I could understand it if you already had the dog to start with, but i can't understand getting a new puppy under those circumstances. I'm a huge dog lover, and i've tried to rationalize a way that i could get a dog, but as a single resident it just doesn't seem possible or even fair to the dog.
     
  7. Winged Scapula

    Winged Scapula Cougariffic!
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    I guess it depends on a few factors...ie, how predictable your hours will be and how willing you are to either ask others for help or to pay for it.

    Frankly, I have to agree with tussy (then again, we're doing surgery and the hours are far from predictable). Some of my fellow interns have dogs but they either have a spouse who can take care of the dog or literally live across the street from the hospital and can run home sometimes during the day to let him/her out.

    I would LOVE to have a dog but there has been no way this year that my hours are predictable enough that I could plan on being home at a certain time. Plus I don't think it fair to a dog to leave them alone for such long periods of time. Cats are much more residency friendly.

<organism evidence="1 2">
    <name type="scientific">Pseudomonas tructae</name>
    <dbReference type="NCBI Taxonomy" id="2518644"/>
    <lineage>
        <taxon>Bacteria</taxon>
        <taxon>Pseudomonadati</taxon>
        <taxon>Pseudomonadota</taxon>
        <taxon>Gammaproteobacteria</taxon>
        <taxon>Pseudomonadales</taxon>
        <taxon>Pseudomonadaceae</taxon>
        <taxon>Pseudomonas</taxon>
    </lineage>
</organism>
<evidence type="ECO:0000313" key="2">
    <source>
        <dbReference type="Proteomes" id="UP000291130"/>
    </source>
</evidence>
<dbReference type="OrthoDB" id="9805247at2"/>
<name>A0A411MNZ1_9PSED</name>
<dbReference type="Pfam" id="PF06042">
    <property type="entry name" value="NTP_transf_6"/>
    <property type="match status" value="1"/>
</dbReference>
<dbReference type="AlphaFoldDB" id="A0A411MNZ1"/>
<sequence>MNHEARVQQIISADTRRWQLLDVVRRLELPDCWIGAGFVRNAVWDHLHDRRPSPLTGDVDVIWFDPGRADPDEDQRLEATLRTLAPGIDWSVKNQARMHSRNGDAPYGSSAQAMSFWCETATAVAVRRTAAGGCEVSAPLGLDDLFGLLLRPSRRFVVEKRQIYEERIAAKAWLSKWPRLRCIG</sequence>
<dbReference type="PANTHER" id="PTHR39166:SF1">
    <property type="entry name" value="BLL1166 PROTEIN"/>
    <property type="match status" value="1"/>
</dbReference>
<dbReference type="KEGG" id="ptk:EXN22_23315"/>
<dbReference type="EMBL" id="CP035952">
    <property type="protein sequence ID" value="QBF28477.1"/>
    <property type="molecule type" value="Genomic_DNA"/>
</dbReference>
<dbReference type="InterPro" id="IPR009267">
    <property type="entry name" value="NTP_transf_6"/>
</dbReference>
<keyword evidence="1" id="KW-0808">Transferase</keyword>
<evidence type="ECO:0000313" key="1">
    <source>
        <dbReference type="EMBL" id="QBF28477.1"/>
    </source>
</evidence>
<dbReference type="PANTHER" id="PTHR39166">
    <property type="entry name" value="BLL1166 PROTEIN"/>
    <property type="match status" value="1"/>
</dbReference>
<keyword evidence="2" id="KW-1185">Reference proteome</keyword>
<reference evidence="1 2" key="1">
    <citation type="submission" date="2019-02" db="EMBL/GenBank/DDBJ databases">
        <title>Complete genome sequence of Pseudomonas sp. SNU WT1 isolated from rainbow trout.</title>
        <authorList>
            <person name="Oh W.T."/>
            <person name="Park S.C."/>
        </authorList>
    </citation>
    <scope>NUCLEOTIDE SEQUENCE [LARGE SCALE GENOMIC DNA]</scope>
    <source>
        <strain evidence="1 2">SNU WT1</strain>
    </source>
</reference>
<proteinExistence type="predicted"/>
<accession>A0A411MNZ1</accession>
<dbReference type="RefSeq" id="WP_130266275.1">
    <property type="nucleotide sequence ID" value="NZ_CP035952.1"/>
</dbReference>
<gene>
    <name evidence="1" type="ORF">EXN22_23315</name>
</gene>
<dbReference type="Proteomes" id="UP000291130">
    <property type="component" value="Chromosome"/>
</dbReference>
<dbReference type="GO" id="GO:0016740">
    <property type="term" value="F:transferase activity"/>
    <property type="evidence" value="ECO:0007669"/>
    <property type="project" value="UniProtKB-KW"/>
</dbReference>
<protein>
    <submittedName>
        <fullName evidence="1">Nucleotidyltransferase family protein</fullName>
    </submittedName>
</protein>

8. Meeko1452

    Meeko1452 Member
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    Snoopy, If you are going to get a dog, I would strongly suggest NOT getting a lab puppy unless you know for sure you will be doing residency in a city where you will have friends/family to help. As you know from growing up with labs, while they are among the sweetest dogs, they are VERY high energy puppies. Why not consider an adult from a Lab Rescue? Residency with an adult dog would be doable--residency with a 6 month old lab would be a disaster. <img border="0" title="" alt="[Eek!]" src="eek.gif" />
     
  9. Meeko1452

    Meeko1452 Member
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    Sorry, I see now that you mentioned rescue. If you got one now (you could foster it before you adopted) I bet you could work out the issues before residency starts.
    Also, be sure you look into the cost of doggy daycare. They tend to be pretty expensive, and you won't be allowed to moonlight for your first year of residency, and so funds will be fairly tight.